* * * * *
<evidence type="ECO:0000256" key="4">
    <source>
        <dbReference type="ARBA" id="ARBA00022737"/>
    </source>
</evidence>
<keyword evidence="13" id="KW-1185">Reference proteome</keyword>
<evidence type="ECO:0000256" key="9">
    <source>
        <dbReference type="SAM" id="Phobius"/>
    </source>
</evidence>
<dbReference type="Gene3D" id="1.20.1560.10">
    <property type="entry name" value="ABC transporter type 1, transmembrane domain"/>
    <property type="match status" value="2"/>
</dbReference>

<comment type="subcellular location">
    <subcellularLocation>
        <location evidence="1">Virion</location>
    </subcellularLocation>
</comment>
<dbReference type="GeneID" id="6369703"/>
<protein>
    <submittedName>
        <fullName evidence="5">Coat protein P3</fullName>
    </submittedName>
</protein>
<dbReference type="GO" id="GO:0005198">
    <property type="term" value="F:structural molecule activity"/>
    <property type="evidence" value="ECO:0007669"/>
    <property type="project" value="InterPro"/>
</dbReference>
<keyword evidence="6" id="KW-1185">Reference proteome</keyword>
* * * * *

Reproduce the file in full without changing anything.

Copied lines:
<evidence type="ECO:0000256" key="4">
    <source>
        <dbReference type="ARBA" id="ARBA00022737"/>
    </source>
</evidence>
<keyword evidence="13" id="KW-1185">Reference proteome</keyword>
<evidence type="ECO:0000256" key="9">
    <source>
        <dbReference type="SAM" id="Phobius"/>
    </source>
</evidence>
<dbReference type="Gene3D" id="1.20.1560.10">
    <property type="entry name" value="ABC transporter type 1, transmembrane domain"/>
    <property type="match status" value="2"/>
</dbReference>

<comment type="subcellular location">
    <subcellularLocation>
        <location evidence="1">Virion</location>
    </subcellularLocation>
</comment>
<dbReference type="GeneID" id="6369703"/>
<protein>
    <submittedName>
        <fullName evidence="5">Coat protein P3</fullName>
    </submittedName>
</protein>
<dbReference type="GO" id="GO:0005198">
    <property type="term" value="F:structural molecule activity"/>
    <property type="evidence" value="ECO:0007669"/>
    <property type="project" value="InterPro"/>
</dbReference>
<keyword evidence="6" id="KW-1185">Reference proteome</keyword>